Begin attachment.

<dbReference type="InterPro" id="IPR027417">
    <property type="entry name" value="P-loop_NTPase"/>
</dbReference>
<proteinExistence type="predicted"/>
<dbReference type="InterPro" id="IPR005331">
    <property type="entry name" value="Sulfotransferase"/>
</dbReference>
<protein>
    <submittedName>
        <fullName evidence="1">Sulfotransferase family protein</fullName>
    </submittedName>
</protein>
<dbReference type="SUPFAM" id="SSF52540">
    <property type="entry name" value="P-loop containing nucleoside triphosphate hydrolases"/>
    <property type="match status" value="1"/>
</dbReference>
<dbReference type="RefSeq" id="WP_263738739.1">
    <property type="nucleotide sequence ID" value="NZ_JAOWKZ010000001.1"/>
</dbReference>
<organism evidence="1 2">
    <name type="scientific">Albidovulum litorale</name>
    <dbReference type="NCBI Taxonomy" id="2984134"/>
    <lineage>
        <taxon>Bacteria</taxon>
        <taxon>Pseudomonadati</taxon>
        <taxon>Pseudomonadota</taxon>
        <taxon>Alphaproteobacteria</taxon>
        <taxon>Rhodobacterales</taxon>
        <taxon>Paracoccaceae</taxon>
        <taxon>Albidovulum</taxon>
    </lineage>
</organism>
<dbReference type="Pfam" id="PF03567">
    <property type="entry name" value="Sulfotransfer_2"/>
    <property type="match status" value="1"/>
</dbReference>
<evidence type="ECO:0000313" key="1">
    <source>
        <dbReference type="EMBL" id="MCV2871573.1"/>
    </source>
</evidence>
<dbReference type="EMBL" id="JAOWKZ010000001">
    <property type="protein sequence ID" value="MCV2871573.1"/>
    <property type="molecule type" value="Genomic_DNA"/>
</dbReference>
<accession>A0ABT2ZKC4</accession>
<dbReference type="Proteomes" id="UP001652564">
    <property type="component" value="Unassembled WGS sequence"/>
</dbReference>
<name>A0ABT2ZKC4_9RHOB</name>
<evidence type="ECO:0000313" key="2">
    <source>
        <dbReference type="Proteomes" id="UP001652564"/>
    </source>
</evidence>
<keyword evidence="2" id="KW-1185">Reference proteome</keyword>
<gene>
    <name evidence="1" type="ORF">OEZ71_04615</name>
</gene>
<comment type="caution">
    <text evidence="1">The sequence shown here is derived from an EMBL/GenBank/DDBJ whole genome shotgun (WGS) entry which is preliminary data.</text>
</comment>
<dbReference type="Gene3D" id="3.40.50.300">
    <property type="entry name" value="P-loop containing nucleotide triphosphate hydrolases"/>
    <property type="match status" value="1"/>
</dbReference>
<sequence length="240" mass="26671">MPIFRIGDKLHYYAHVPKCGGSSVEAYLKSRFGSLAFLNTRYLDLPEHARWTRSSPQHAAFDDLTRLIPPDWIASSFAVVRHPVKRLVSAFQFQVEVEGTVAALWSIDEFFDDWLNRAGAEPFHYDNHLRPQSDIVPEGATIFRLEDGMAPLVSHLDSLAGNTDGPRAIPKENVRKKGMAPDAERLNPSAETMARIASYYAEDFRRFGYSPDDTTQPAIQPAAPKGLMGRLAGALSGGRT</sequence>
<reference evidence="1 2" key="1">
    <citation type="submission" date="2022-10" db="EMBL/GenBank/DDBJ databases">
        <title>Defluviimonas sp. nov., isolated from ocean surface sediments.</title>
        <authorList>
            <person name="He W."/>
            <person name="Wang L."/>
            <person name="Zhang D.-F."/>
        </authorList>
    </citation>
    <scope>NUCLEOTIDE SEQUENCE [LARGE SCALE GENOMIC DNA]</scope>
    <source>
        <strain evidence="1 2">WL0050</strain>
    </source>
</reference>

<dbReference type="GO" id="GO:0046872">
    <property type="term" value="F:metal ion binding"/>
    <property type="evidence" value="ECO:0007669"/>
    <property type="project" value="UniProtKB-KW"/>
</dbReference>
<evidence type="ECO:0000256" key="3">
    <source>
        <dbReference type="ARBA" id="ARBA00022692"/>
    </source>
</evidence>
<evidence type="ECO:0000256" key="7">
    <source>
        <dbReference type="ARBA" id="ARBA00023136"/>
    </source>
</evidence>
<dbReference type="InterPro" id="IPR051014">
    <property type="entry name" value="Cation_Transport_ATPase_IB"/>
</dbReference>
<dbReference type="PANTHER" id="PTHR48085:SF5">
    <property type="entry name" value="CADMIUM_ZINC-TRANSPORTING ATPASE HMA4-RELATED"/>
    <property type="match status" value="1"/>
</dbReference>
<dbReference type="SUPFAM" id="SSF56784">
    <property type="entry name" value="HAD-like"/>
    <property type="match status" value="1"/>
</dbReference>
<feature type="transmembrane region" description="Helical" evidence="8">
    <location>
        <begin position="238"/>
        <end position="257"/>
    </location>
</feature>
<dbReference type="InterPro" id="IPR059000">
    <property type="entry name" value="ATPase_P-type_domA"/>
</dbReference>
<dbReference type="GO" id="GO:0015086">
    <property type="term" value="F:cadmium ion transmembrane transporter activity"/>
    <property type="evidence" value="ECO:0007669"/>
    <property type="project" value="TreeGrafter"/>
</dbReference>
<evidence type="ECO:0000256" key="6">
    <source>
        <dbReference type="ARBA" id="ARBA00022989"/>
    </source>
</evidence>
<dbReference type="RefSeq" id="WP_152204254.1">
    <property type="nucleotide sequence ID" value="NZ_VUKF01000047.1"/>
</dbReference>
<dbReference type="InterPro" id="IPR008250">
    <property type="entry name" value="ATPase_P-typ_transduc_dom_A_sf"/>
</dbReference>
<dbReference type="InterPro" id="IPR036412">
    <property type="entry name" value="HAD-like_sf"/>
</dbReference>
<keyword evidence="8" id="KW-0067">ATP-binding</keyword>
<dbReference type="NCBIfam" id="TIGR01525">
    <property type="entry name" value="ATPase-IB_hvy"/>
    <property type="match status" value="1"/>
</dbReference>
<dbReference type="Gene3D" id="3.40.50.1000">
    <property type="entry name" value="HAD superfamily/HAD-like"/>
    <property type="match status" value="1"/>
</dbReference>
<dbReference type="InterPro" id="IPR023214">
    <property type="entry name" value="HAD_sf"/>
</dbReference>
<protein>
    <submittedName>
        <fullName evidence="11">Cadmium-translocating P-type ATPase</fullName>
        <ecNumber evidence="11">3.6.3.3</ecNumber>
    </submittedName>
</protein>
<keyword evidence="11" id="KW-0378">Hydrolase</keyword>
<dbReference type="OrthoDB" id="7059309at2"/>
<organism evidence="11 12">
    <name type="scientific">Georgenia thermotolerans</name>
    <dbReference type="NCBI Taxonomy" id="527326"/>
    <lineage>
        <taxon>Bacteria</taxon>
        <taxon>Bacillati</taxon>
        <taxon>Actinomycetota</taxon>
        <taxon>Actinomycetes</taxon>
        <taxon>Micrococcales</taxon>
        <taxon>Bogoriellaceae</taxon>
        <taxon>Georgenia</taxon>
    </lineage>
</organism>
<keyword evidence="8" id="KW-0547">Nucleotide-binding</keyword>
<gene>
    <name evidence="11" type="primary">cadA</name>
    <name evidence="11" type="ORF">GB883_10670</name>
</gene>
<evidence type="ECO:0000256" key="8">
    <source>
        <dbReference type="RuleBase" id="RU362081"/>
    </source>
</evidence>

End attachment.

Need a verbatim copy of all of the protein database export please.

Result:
<dbReference type="InterPro" id="IPR027417">
    <property type="entry name" value="P-loop_NTPase"/>
</dbReference>
<proteinExistence type="predicted"/>
<dbReference type="InterPro" id="IPR005331">
    <property type="entry name" value="Sulfotransferase"/>
</dbReference>
<protein>
    <submittedName>
        <fullName evidence="1">Sulfotransferase family protein</fullName>
    </submittedName>
</protein>
<dbReference type="SUPFAM" id="SSF52540">
    <property type="entry name" value="P-loop containing nucleoside triphosphate hydrolases"/>
    <property type="match status" value="1"/>
</dbReference>
<dbReference type="RefSeq" id="WP_263738739.1">
    <property type="nucleotide sequence ID" value="NZ_JAOWKZ010000001.1"/>
</dbReference>
<organism evidence="1 2">
    <name type="scientific">Albidovulum litorale</name>
    <dbReference type="NCBI Taxonomy" id="2984134"/>
    <lineage>
        <taxon>Bacteria</taxon>
        <taxon>Pseudomonadati</taxon>
        <taxon>Pseudomonadota</taxon>
        <taxon>Alphaproteobacteria</taxon>
        <taxon>Rhodobacterales</taxon>
        <taxon>Paracoccaceae</taxon>
        <taxon>Albidovulum</taxon>
    </lineage>
</organism>
<dbReference type="Pfam" id="PF03567">
    <property type="entry name" value="Sulfotransfer_2"/>
    <property type="match status" value="1"/>
</dbReference>
<evidence type="ECO:0000313" key="1">
    <source>
        <dbReference type="EMBL" id="MCV2871573.1"/>
    </source>
</evidence>
<dbReference type="EMBL" id="JAOWKZ010000001">
    <property type="protein sequence ID" value="MCV2871573.1"/>
    <property type="molecule type" value="Genomic_DNA"/>
</dbReference>
<accession>A0ABT2ZKC4</accession>
<dbReference type="Proteomes" id="UP001652564">
    <property type="component" value="Unassembled WGS sequence"/>
</dbReference>
<name>A0ABT2ZKC4_9RHOB</name>
<evidence type="ECO:0000313" key="2">
    <source>
        <dbReference type="Proteomes" id="UP001652564"/>
    </source>
</evidence>
<keyword evidence="2" id="KW-1185">Reference proteome</keyword>
<gene>
    <name evidence="1" type="ORF">OEZ71_04615</name>
</gene>
<comment type="caution">
    <text evidence="1">The sequence shown here is derived from an EMBL/GenBank/DDBJ whole genome shotgun (WGS) entry which is preliminary data.</text>
</comment>
<dbReference type="Gene3D" id="3.40.50.300">
    <property type="entry name" value="P-loop containing nucleotide triphosphate hydrolases"/>
    <property type="match status" value="1"/>
</dbReference>
<sequence length="240" mass="26671">MPIFRIGDKLHYYAHVPKCGGSSVEAYLKSRFGSLAFLNTRYLDLPEHARWTRSSPQHAAFDDLTRLIPPDWIASSFAVVRHPVKRLVSAFQFQVEVEGTVAALWSIDEFFDDWLNRAGAEPFHYDNHLRPQSDIVPEGATIFRLEDGMAPLVSHLDSLAGNTDGPRAIPKENVRKKGMAPDAERLNPSAETMARIASYYAEDFRRFGYSPDDTTQPAIQPAAPKGLMGRLAGALSGGRT</sequence>
<reference evidence="1 2" key="1">
    <citation type="submission" date="2022-10" db="EMBL/GenBank/DDBJ databases">
        <title>Defluviimonas sp. nov., isolated from ocean surface sediments.</title>
        <authorList>
            <person name="He W."/>
            <person name="Wang L."/>
            <person name="Zhang D.-F."/>
        </authorList>
    </citation>
    <scope>NUCLEOTIDE SEQUENCE [LARGE SCALE GENOMIC DNA]</scope>
    <source>
        <strain evidence="1 2">WL0050</strain>
    </source>
</reference>

<dbReference type="GO" id="GO:0046872">
    <property type="term" value="F:metal ion binding"/>
    <property type="evidence" value="ECO:0007669"/>
    <property type="project" value="UniProtKB-KW"/>
</dbReference>
<evidence type="ECO:0000256" key="3">
    <source>
        <dbReference type="ARBA" id="ARBA00022692"/>
    </source>
</evidence>
<evidence type="ECO:0000256" key="7">
    <source>
        <dbReference type="ARBA" id="ARBA00023136"/>
    </source>
</evidence>
<dbReference type="InterPro" id="IPR051014">
    <property type="entry name" value="Cation_Transport_ATPase_IB"/>
</dbReference>
<dbReference type="PANTHER" id="PTHR48085:SF5">
    <property type="entry name" value="CADMIUM_ZINC-TRANSPORTING ATPASE HMA4-RELATED"/>
    <property type="match status" value="1"/>
</dbReference>
<dbReference type="SUPFAM" id="SSF56784">
    <property type="entry name" value="HAD-like"/>
    <property type="match status" value="1"/>
</dbReference>
<feature type="transmembrane region" description="Helical" evidence="8">
    <location>
        <begin position="238"/>
        <end position="257"/>
    </location>
</feature>
<dbReference type="InterPro" id="IPR059000">
    <property type="entry name" value="ATPase_P-type_domA"/>
</dbReference>
<dbReference type="GO" id="GO:0015086">
    <property type="term" value="F:cadmium ion transmembrane transporter activity"/>
    <property type="evidence" value="ECO:0007669"/>
    <property type="project" value="TreeGrafter"/>
</dbReference>
<evidence type="ECO:0000256" key="6">
    <source>
        <dbReference type="ARBA" id="ARBA00022989"/>
    </source>
</evidence>
<dbReference type="RefSeq" id="WP_152204254.1">
    <property type="nucleotide sequence ID" value="NZ_VUKF01000047.1"/>
</dbReference>
<dbReference type="InterPro" id="IPR008250">
    <property type="entry name" value="ATPase_P-typ_transduc_dom_A_sf"/>
</dbReference>
<dbReference type="InterPro" id="IPR036412">
    <property type="entry name" value="HAD-like_sf"/>
</dbReference>
<keyword evidence="8" id="KW-0067">ATP-binding</keyword>
<dbReference type="NCBIfam" id="TIGR01525">
    <property type="entry name" value="ATPase-IB_hvy"/>
    <property type="match status" value="1"/>
</dbReference>
<dbReference type="Gene3D" id="3.40.50.1000">
    <property type="entry name" value="HAD superfamily/HAD-like"/>
    <property type="match status" value="1"/>
</dbReference>
<dbReference type="InterPro" id="IPR023214">
    <property type="entry name" value="HAD_sf"/>
</dbReference>
<protein>
    <submittedName>
        <fullName evidence="11">Cadmium-translocating P-type ATPase</fullName>
        <ecNumber evidence="11">3.6.3.3</ecNumber>
    </submittedName>
</protein>
<keyword evidence="11" id="KW-0378">Hydrolase</keyword>
<dbReference type="OrthoDB" id="7059309at2"/>
<organism evidence="11 12">
    <name type="scientific">Georgenia thermotolerans</name>
    <dbReference type="NCBI Taxonomy" id="527326"/>
    <lineage>
        <taxon>Bacteria</taxon>
        <taxon>Bacillati</taxon>
        <taxon>Actinomycetota</taxon>
        <taxon>Actinomycetes</taxon>
        <taxon>Micrococcales</taxon>
        <taxon>Bogoriellaceae</taxon>
        <taxon>Georgenia</taxon>
    </lineage>
</organism>
<keyword evidence="8" id="KW-0547">Nucleotide-binding</keyword>
<gene>
    <name evidence="11" type="primary">cadA</name>
    <name evidence="11" type="ORF">GB883_10670</name>
</gene>
<evidence type="ECO:0000256" key="8">
    <source>
        <dbReference type="RuleBase" id="RU362081"/>
    </source>
</evidence>